Blogging Presentation

History of blogging

* Technology existed since 1999
* “Blog” became of most searched word of the year for Merriam Webster Online in 2004
* LITA listed blogs as one of the Technology Trends at 2005 ALA Winter
* When 2005 I first subscribed to RSS feeds, 50 of the Bloglines’ top 200 most-subscribed blogs were library or librarian blogs.
* Ann Arbor Public Library’s entire website is made out of blogs
* 2006 Mellon Award for Technology Collaboration winner Casey Bisson earned his award by creating WPopac, a Word Press blog-based catalog protoype.

Library Blogs in Arizona

* Library Tech Talk Blog
* Scottsdale Public Library staff blog
* Phoenix Public Library Teen Blog
* ASU Libraries News

Blogging 101

by Rich Glady
Here is Rick’s powerpoint presentation “Blogging 101” — https://mclctechtalk.files.wordpress.com/2007/04/blogging-101mc.ppt

Resources:

Understanding Blog Speak (revised) outdated (April 2005) but a good list for beginners.

Douglass, Robert T. et. al. Building Online Communities with Drupal, phpBB, and WordPress. Berkley, CA: Apress, 2006.

Blog software comparison chart (Last updated May 2006) — already somewhat outdated.

On choosing blogging software: Blog Software Smackdown (posted on November 11, 2005)– the information is outdated but the principles still apply.

Top Ten Blogging Tips and Insights from a Novice Blogger — I have read many top-ten lists of blogging tips, however, this one has remained to be my favorite.

Stephens, Michael. “Web 2.0 & Libraries: best practices for social software.” Library Technology Reports 42:4 (July/August 2006), pp. 15-35.

“Mattering in the Blogosphere: cybrarians speak frankly about their online lives.” American Libraries (March 2007), pp.40-44.

Michael P. Sauers. Blogging and RSS: a Librarian’s Guide. Medford, NJ: Information Today., 2006.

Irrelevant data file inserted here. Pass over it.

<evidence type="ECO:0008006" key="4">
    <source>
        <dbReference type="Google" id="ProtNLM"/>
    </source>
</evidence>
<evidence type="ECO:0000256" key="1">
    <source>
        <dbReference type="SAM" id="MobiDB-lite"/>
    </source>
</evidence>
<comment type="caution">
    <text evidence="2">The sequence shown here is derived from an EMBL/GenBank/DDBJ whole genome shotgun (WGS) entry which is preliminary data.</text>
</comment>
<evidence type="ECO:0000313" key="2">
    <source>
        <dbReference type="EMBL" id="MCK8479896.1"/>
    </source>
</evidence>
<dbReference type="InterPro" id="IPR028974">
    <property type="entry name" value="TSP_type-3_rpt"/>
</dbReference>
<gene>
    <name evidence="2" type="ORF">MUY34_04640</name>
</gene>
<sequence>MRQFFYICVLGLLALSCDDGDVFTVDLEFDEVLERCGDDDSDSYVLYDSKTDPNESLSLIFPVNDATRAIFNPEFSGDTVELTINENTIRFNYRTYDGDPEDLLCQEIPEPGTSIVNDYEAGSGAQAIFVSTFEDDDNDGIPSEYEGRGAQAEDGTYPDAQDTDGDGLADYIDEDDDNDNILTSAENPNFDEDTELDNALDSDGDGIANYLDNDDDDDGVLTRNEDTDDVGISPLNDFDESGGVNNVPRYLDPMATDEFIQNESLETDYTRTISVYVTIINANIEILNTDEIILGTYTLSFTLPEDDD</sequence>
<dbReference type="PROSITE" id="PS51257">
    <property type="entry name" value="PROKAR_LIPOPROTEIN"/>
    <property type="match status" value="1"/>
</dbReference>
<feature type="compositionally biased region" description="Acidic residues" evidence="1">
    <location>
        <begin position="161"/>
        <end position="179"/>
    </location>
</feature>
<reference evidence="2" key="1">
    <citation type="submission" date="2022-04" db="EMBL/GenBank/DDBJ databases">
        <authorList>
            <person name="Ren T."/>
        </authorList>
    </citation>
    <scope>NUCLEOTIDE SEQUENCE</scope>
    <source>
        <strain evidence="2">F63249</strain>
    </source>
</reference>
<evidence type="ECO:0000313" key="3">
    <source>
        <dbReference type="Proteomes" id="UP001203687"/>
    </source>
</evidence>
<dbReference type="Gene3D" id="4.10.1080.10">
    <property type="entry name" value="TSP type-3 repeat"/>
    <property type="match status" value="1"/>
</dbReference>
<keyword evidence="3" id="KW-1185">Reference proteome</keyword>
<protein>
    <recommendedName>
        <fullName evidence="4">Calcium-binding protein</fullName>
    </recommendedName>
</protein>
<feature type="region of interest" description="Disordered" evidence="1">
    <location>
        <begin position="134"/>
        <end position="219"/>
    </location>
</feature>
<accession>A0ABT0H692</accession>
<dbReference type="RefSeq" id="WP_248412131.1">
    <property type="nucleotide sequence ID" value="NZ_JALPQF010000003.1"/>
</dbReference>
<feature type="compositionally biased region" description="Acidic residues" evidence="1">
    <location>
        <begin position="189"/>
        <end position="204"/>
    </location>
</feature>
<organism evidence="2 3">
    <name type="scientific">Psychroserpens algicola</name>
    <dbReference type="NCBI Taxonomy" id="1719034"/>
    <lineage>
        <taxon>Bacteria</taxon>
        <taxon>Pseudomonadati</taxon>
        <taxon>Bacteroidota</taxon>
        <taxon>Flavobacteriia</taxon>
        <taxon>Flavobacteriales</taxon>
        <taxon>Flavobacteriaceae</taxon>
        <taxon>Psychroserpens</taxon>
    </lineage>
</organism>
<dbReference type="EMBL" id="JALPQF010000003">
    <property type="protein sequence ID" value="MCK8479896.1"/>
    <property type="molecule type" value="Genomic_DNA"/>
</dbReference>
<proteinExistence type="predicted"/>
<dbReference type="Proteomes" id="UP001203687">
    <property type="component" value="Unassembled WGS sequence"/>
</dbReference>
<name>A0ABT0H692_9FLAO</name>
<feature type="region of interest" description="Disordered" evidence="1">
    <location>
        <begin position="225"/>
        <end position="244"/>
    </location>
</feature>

EFF Legal Guide for Bloggers Rebecca Blood’s Weblog Ethics

Charlene Li’s Blog: blogging policy examples

Feedster for searching for blog posts

Technorati another blog search engine

Implementing Library Blogs

by Michael Stephens

  • Gather a strong blog team — some of the best library blogs are comprised with multiple voices
  • Choose the software and host — blog hosting sites vs locally hosted
  • Create and customize the look and feel of your blog, which means to know some basic html and CSS; by all means, allow comments
  • Train your staff — have the blogging guidelines and the style sheet, train staff with with some basic html elements
  • Launch with a soft opening, so you can work out bugs or kinks

Best Practices for Library Blogs

by Michael Stephens

  • Read and evaluate as many blogs as you can (Roseline’s note: also analyze and understand your blog stats.)
  • Learn about the ethics of posting to a blog and publish posts
  • Find your voice and develop a mission
  • Create staff buy-in
  • Focus on content
  • Share authorship
  • Post often and succinctly
  • Tag your posts
  • Develop a style guide
  • Take the time to train staff members about posting to a blog
  • Integrate blogs into your site
  • Create a sense of transparency
  • Be human (first person) and give good voice
  • Roseline adds: allow comments (monitor, instead of worry about and ban comments); make your blog searchable; allow trackback; monitor blogs about your library (use Technorati or Feedster); syndicate your blog; tell your audience, with relevant information, about who you are.
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2 Responses to “Blogging Presentation”

  1. This is a lot of great information. Hopefully it will be useful in trying to convince our IT department to let us try out a blog of our own. One thing though, the linking for Charlene Li’s blog only links back to the MCLC Tech Talk home page.

  2. Thanks for letting me know. It’s fixed now.

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